National college professors group accuses New College of being a politically motivated takeover

A state college in Florida that has been under scrutiny from state conservatives is now facing an uncommon penalty following what a group of notable professors described as an “unprecedented politically motivated takeover.”

The governing body of the American Association of University Professors has decided to impose a sanction on New College of Florida for “significant non-compliance” with academic governance standards, the organization revealed in a press release issued on Monday.

This decision marks a new chapter in the ongoing conflict surrounding the public liberal arts institution in Florida, which has garnered national attention amidst efforts by conservative forces to redefine its identity and purpose – primarily driven by the state’s governor, and former presidential candidate, Ron DeSantis.

A sanction from the AAUP is intended to alert professors and others to inadequate working conditions at higher education establishments, as indicated in the organization’s list of sanctioned institutions.

In a detailed 32-page report from December titled “Political Interference and Academic Freedom in Florida’s Public Higher Education System,” the AAUP accused state officials of enforcing a “strongly ideological agenda, characterized by a complete disregard for shared governance” on the campus, according to the organization.

The report by the AAUP concluded that the restructuring of New College of Florida under DeSantis’ direction represented “one of the most flagrant and extensive violations of AAUP principles and standards at a single institution in recent history.”

“The impact is spreading beyond the state of Florida. This is not just a localized issue,” stated Amy Reid, the faculty representative on the Board of Trustees of New College, during an interview with the AAUP committee.

Nathan March, a spokesperson for New College, argued that the AAUP does not possess the authority to sanction individuals. He dismissed their declaration as a mere attempt to grab headlines. “Their continuous targeting of New College for any form of change they disagree with only affirms that New College is leading the charge in reshaping higher education,” he asserted. In response to the report released by the AAUP in December, New College President Richard Corcoran expressed a differing sentiment, stating that the findings did not align with his vision for the institution. “We are dedicated to fostering a progressive environment that promotes open inquiry, expression, and academic excellence,” Corcoran emphasized. “Our goal is to redefine the landscape of higher education, nurturing an era where profound scholarship and purposeful learning flourish.”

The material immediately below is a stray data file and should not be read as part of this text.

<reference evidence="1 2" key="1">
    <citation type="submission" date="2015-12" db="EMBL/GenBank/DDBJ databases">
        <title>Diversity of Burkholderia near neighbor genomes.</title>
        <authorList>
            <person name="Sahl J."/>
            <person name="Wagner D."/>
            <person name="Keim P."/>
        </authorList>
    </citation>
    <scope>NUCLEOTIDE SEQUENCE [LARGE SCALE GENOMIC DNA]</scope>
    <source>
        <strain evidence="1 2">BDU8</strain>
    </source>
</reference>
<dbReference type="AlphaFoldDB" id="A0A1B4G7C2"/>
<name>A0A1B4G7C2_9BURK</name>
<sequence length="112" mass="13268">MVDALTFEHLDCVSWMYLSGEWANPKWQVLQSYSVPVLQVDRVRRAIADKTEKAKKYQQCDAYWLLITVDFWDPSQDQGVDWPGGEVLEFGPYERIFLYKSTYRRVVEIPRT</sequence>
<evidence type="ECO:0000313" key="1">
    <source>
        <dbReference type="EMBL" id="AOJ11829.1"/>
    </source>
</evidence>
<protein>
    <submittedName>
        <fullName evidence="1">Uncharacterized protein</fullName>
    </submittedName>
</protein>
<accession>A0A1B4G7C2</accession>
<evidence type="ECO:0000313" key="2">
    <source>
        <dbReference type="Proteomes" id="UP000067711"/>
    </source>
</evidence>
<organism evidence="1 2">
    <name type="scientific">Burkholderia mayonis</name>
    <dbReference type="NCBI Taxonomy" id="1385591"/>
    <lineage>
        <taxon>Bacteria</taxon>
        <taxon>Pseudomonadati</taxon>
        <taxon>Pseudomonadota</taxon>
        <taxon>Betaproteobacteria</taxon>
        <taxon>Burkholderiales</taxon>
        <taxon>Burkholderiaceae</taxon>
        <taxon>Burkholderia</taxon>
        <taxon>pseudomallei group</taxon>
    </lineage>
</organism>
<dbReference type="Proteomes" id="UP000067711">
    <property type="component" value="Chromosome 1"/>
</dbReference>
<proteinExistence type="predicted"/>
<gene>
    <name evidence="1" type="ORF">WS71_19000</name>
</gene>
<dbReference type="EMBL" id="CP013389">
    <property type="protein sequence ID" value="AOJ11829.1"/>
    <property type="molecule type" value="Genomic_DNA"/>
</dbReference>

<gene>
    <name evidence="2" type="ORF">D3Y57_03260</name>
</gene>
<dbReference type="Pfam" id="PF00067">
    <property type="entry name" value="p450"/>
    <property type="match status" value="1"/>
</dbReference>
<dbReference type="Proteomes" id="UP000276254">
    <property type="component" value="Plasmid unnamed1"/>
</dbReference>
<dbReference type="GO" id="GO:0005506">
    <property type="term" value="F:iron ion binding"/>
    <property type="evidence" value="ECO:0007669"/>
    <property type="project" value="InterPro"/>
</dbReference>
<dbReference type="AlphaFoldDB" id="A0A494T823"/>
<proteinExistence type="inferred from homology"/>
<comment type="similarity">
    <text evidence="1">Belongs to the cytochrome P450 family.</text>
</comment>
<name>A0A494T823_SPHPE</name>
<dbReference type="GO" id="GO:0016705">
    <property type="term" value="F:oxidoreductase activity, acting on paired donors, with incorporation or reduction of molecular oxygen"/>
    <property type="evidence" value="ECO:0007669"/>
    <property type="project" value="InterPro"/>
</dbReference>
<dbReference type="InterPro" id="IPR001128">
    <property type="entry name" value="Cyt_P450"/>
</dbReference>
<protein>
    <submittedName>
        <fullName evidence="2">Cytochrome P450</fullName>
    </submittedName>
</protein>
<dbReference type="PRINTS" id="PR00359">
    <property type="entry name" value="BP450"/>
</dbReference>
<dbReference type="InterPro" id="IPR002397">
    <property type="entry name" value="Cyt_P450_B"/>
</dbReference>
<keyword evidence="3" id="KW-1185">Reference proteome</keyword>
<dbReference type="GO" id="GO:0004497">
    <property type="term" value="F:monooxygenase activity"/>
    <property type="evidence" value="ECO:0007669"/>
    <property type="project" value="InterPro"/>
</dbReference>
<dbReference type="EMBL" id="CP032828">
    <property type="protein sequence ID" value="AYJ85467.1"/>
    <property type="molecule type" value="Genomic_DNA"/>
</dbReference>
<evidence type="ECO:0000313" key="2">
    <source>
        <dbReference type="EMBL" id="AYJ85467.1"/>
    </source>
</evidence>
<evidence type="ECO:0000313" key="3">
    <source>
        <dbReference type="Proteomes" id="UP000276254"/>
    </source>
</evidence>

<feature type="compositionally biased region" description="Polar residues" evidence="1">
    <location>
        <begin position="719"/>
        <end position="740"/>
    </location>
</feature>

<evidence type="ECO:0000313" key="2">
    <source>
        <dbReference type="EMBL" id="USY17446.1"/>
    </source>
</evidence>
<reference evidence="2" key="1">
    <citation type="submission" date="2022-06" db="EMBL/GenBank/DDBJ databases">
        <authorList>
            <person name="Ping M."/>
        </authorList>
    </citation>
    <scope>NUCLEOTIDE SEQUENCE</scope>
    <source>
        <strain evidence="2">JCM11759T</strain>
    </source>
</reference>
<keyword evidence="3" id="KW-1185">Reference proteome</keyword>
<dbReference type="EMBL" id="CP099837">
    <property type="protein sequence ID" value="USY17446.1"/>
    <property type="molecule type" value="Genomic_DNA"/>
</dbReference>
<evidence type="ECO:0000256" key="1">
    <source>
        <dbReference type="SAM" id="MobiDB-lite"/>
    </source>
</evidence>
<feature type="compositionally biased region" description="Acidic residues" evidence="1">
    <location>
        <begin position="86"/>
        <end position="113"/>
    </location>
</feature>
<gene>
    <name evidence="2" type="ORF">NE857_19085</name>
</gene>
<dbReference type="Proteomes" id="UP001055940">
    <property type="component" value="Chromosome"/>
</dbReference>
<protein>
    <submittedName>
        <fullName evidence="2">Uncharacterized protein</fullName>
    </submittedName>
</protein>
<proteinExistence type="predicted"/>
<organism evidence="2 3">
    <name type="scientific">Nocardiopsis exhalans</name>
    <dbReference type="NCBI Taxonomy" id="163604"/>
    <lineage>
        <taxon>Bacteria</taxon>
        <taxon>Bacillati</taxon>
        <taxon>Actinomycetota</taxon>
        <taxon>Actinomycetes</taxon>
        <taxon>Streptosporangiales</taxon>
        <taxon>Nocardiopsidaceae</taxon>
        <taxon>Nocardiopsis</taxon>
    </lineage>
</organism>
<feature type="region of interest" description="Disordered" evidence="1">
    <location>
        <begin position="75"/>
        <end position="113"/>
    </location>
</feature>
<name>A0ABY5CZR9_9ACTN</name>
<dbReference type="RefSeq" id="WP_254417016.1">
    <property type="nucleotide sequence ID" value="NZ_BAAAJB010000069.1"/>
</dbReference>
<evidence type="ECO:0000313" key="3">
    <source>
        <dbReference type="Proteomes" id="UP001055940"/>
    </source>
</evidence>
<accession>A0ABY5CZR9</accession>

Following January 6, 2023, New College has been undergoing a transformation led by DeSantis. A member of the governor’s staff described this shift as an attempt to model the college after Hillsdale College, a private conservative, Christian liberal arts institution in Michigan.

DeSantis initiated the transformation by appointing six new conservative trustees to the college’s board, who promptly dismissed the incumbent president and installed former education commissioner and Florida Speaker of the House Richard Corcoran as the interim president.

Subsequently, Corcoran expedited the establishment of an athletics department at the college, which previously only participated in minor club sports managed by students. While sports bolstered enrollment to record levels through athletic recruitment, it came at the expense of academic performance in terms of test scores and GPA.

Following the decline in academic performance and the tarnishing of the school’s reputation, New College descended 24 spots in the U.S. News and World Report rankings of top liberal arts colleges nationwide.

Despite the substantial funding allocated by the state to support the transformation, a considerable number of students and faculty opted to leave the institution. Over one-third of the faculty departed in the months following the announced changes, a figure that Brad Theissen, New College’s provost, deemed “excessively high.”

Contributing: Zachary Schermele, USA TODAY

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